HOMEPAGE

FOSSILS TERMINOLOGY REFERENCES LINKS
 

BRITISH CHALK ECHINODERMS

 

Marsupites testudinarius, image  Booth Museum

Calliderma smithae, image  Booth Museum

Crinoids (Sea Lilies)

Asteroids (Starfish)

Ophiotitanos tenuis, image  Booth Museum

Micraster normannaie

Ophiuroids (Brittle Stars)

Echinoids (sea Urchins)

   
Introduction    

The Echinoderms are a major division of the animal kingdom, and a highly important component of the British Chalk.  Echinoderms have several unifying characters;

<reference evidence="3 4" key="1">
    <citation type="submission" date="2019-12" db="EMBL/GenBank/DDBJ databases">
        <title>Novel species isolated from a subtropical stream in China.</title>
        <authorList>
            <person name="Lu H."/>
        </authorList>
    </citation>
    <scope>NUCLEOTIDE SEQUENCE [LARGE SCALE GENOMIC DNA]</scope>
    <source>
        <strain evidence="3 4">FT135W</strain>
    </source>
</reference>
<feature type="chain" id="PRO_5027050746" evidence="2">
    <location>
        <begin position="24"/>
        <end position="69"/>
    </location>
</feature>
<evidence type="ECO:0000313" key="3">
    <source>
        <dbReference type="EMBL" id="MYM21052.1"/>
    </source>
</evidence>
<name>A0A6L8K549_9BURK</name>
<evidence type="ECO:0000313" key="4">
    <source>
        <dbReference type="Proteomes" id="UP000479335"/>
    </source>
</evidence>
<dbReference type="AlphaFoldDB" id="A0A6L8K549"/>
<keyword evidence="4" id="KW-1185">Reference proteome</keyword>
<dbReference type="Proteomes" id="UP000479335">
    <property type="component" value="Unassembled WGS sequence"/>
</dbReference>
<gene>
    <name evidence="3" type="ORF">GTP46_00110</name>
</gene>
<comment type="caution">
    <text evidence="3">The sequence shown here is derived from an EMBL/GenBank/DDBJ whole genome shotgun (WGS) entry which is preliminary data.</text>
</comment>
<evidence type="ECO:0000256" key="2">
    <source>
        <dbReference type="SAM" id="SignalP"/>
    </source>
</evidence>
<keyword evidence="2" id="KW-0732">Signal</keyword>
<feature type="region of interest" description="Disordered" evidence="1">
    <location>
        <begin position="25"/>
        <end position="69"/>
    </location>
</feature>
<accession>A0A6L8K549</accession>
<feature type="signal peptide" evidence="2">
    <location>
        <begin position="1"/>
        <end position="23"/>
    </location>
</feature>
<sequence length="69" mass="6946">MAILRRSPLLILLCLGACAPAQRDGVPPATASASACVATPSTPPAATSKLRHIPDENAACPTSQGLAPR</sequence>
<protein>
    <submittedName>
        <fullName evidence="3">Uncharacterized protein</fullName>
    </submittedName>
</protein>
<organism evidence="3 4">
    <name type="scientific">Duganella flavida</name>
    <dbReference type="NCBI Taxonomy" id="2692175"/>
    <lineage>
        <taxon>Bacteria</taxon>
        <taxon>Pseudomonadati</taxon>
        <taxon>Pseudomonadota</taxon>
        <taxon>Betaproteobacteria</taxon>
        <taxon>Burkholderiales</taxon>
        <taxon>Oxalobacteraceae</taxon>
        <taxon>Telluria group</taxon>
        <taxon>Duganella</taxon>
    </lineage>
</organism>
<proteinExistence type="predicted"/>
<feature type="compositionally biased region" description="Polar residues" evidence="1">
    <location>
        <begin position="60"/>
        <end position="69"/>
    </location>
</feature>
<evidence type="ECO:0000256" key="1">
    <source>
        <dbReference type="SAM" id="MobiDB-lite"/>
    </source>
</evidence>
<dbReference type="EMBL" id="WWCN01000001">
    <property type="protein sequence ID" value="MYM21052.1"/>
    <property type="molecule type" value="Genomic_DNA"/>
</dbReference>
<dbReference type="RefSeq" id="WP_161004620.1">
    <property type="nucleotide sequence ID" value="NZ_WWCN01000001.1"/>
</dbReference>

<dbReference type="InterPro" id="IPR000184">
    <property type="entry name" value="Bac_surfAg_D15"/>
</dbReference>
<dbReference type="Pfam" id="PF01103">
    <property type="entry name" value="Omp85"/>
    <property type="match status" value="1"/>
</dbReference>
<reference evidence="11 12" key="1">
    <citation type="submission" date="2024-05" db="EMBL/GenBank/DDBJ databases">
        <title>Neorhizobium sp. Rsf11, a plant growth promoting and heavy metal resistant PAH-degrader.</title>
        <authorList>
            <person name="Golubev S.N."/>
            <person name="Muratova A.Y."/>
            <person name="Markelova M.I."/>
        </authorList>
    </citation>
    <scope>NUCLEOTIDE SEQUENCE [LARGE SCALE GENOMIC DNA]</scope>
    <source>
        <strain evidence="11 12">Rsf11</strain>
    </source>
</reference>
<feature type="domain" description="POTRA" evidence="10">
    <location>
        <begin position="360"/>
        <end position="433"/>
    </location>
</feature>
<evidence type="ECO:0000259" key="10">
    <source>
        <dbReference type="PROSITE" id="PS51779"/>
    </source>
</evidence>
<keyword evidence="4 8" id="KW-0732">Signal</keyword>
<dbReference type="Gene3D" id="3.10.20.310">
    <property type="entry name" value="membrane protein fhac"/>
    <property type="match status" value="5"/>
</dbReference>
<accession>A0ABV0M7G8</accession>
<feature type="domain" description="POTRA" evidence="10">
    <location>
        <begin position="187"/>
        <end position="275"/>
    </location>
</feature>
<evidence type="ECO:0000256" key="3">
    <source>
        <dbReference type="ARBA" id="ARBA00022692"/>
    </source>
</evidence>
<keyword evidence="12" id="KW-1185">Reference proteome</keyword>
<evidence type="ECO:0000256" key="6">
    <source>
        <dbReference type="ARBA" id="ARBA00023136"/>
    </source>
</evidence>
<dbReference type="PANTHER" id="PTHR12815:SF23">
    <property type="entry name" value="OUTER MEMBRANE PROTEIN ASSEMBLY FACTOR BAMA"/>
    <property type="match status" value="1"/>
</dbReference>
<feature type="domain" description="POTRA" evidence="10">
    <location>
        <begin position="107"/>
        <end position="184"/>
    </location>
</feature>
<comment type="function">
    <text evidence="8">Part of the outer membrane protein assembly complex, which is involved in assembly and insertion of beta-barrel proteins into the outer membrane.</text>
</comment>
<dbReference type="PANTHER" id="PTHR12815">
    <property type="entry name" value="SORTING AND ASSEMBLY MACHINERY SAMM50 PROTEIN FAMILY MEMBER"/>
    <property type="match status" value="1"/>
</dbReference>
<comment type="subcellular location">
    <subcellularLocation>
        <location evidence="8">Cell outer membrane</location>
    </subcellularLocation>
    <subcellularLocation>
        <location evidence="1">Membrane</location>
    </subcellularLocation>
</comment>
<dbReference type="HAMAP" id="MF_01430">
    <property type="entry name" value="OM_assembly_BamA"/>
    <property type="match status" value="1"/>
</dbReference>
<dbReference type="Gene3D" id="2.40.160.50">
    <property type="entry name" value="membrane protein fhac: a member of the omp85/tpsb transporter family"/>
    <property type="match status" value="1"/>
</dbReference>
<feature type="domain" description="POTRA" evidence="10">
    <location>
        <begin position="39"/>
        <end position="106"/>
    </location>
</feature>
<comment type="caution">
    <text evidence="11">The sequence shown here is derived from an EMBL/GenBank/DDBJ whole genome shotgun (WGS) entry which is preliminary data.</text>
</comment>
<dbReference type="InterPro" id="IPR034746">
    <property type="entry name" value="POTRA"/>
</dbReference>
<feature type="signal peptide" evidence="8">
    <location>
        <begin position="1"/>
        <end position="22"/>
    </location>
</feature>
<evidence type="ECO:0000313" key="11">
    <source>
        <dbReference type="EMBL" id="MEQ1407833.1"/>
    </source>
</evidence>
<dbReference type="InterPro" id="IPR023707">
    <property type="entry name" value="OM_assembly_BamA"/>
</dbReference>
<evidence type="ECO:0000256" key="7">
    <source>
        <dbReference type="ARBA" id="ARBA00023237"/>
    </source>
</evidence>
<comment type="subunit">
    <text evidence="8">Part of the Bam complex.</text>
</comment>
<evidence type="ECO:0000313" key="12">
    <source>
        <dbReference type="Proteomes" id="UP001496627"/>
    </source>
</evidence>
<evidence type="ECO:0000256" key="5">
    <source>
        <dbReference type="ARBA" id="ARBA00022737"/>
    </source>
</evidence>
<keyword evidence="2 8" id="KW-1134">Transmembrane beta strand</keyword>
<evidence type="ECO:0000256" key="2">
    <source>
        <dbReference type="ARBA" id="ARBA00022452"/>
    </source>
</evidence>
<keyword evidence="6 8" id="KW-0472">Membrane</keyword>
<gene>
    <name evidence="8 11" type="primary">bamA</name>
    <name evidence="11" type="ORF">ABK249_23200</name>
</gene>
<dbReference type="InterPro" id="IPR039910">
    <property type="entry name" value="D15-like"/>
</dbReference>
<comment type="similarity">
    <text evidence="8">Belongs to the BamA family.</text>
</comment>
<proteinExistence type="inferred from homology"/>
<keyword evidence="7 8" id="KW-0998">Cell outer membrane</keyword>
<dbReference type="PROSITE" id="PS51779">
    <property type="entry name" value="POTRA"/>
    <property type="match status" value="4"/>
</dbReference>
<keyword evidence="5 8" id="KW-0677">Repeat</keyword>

- The skeleton is composed of many calcareous elements, each composed of the unique honeycomb microstructure known as stereom.  Each element (plate, spine, ossicle, etc..) is a single crystal of calcite which is typically recrystallised in the chalk, with the loss of the stereom microstructure. 

- Echinoderms possess a water-vascular system, extensions of which, the tube-feet, protrude through holes in the skeleton and aid in locomotion, feeding and respiration.  Tube feet are organised into rows called ambulacra.  Water enters the system via a sieve-like plate called the madreporite (absent in crinoids). 

- Echinoderms also display penta-radial (five rayed) symmetry, most obvious as the five rows of ambulacra and the five arms of Asteroids (starfish) and Ophiuroids (brittle stars).